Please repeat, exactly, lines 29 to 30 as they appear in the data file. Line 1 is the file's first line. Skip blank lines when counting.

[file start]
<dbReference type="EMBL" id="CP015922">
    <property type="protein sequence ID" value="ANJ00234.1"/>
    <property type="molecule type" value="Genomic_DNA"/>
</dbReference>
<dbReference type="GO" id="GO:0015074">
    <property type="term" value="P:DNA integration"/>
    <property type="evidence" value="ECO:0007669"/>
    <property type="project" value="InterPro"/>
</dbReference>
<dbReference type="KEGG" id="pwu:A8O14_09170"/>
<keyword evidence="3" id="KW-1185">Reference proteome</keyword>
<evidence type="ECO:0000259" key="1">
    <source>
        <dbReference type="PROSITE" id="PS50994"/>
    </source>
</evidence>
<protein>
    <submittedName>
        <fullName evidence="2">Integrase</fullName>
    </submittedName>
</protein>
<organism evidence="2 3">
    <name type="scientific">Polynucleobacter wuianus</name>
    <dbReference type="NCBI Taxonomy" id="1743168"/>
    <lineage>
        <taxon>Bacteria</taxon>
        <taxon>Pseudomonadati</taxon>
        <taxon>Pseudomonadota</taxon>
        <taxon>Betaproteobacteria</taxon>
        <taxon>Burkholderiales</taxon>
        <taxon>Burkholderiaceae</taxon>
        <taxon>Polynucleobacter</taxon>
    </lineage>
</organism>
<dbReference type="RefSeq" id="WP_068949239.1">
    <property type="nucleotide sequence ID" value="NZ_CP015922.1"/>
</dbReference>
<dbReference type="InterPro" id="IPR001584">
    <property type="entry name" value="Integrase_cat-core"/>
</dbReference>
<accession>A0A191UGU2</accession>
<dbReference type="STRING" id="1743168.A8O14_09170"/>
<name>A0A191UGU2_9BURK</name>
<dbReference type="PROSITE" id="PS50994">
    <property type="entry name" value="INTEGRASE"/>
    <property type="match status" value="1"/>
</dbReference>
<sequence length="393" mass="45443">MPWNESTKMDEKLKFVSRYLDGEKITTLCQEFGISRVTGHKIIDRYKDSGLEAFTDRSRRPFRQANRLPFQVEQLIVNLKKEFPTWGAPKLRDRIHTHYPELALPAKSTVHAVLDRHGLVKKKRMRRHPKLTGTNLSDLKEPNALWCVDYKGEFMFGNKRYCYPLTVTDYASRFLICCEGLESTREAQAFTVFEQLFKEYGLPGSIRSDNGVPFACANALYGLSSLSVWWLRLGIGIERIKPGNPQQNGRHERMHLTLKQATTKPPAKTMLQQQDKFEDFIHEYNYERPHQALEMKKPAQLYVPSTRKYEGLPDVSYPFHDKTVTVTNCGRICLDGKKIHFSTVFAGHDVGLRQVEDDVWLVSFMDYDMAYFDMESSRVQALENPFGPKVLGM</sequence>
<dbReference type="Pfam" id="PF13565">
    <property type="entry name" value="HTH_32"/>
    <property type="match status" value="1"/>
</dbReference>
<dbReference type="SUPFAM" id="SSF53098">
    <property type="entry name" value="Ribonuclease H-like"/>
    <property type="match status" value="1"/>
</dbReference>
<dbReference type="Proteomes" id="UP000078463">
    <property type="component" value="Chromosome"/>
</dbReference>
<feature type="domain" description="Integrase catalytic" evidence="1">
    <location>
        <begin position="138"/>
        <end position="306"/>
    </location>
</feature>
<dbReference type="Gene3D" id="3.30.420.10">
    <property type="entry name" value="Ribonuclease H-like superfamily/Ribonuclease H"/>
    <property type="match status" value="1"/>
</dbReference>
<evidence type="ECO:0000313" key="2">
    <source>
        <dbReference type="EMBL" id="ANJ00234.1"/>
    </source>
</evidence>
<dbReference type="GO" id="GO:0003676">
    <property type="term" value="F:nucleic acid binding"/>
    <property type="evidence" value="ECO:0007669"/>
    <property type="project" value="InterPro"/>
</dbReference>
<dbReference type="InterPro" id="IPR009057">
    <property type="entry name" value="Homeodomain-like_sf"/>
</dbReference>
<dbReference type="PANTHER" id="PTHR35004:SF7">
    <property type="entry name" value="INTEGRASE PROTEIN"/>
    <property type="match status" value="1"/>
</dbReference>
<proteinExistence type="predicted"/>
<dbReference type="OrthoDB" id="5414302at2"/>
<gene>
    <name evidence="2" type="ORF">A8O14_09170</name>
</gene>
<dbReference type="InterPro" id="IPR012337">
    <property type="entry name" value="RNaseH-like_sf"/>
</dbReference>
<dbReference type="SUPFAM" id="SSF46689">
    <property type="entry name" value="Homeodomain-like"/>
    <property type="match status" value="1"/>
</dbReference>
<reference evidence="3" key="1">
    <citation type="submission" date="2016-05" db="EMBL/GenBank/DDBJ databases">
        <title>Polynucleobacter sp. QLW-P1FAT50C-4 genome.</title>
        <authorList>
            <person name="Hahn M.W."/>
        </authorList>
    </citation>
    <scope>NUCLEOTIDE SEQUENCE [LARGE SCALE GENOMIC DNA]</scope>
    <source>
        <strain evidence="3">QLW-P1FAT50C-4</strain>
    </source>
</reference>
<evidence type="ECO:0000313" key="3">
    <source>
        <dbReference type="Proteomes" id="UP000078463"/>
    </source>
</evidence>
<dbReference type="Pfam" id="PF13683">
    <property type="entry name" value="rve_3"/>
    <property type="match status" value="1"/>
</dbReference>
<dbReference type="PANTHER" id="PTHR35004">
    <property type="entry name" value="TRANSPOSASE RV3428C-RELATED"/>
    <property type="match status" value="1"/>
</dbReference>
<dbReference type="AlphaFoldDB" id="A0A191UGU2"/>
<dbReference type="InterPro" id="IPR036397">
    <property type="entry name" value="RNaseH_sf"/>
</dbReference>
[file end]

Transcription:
        <taxon>Betaproteobacteria</taxon>
        <taxon>Burkholderiales</taxon>